Sacrificing Print for Digital Search | Harvard Law Library Launches "Free the Law"


Last week the Harvard Law School Library announced the launch of its "Free the Law" initiative, a massive project that involves digitizing approximately 40 million pages of court decisions from the Harvard Law Library to create a searchable repository. The Harvard librarians are scanning all the pages from its vast collection in order to create a searchable database of American case law. With the exception of the Library of Congress, no other collection contains nearly every state, federal, territorial and tribal judicial decision since colonial times! 

Recognizing the power of content digitization, once complete the library's content will be discovered and presented in ways simply not possible with the single dimension print provides.  The legal text will be searchable and results will be presented both graphically and text-based in a way that details relationships across statues and key decisions.

For more information and to see a video of this fascinating project, visit the Harvard Library Portal.


Driving this effort is a shared belief that the law should be free and open to all. Using technology to create broad access to legal information will help create a more transparent and more just legal system.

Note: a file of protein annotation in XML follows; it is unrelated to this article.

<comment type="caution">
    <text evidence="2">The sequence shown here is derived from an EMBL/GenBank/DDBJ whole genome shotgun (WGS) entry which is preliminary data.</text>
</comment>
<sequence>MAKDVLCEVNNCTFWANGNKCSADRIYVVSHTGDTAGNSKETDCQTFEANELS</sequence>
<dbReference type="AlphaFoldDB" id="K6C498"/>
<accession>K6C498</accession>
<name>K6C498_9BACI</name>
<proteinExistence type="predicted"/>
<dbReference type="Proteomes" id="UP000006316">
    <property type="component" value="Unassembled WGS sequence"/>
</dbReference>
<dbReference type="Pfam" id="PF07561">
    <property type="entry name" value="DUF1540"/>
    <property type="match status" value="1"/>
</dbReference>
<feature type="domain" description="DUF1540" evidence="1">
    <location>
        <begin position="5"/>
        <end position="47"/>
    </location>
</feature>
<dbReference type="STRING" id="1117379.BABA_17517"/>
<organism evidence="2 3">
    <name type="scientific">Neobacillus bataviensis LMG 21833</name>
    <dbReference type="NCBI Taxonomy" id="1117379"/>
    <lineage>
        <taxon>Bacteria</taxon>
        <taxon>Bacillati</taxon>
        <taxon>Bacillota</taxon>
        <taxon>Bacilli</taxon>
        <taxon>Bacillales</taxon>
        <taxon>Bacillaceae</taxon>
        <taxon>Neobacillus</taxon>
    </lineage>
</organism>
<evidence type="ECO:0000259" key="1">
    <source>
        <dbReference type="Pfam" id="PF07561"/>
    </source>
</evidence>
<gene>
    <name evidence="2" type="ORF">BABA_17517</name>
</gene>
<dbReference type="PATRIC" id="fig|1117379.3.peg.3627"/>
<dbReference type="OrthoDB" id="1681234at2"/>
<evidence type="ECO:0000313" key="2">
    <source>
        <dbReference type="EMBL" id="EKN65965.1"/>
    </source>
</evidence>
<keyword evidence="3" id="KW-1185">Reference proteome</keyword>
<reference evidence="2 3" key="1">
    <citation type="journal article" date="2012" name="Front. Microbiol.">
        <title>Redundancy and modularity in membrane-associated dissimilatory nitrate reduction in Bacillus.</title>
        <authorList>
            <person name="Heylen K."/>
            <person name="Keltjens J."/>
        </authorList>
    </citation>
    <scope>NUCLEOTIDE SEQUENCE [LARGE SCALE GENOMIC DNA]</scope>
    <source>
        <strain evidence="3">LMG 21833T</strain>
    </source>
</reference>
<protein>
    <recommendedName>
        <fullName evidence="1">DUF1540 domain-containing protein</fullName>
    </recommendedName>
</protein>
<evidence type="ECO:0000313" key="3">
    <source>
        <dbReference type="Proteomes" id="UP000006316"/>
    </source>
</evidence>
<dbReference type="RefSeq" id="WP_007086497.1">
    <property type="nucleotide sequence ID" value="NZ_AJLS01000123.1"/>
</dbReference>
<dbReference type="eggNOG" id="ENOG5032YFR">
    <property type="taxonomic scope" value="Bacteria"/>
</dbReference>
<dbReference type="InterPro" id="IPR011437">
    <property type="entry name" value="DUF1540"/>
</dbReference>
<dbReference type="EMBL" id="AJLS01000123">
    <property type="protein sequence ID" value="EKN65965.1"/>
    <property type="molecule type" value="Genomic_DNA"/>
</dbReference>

— Dean Martha Minow, Harvard Law School

Mike Groth

Michael Groth is Director of Marketing at Cenveo Publisher Services, where he oversees all aspects of marketing strategy and implementation across digital, social, conference, advertising and PR channels. Mike has spent over 20 years in marketing for scholarly publishing, previously at Emerald, Ingenta, Publishers Communication Group, the New England Journal of Medicine and Wolters Kluwer. He has made the rounds at information industry events, organized conference sessions, presented at SSP, ALA, ER&L and Charleston, and blogged on topics ranging from market trends, library budgets and research impact, to emerging markets and online communities.. Twitter Handle: @mikegroth72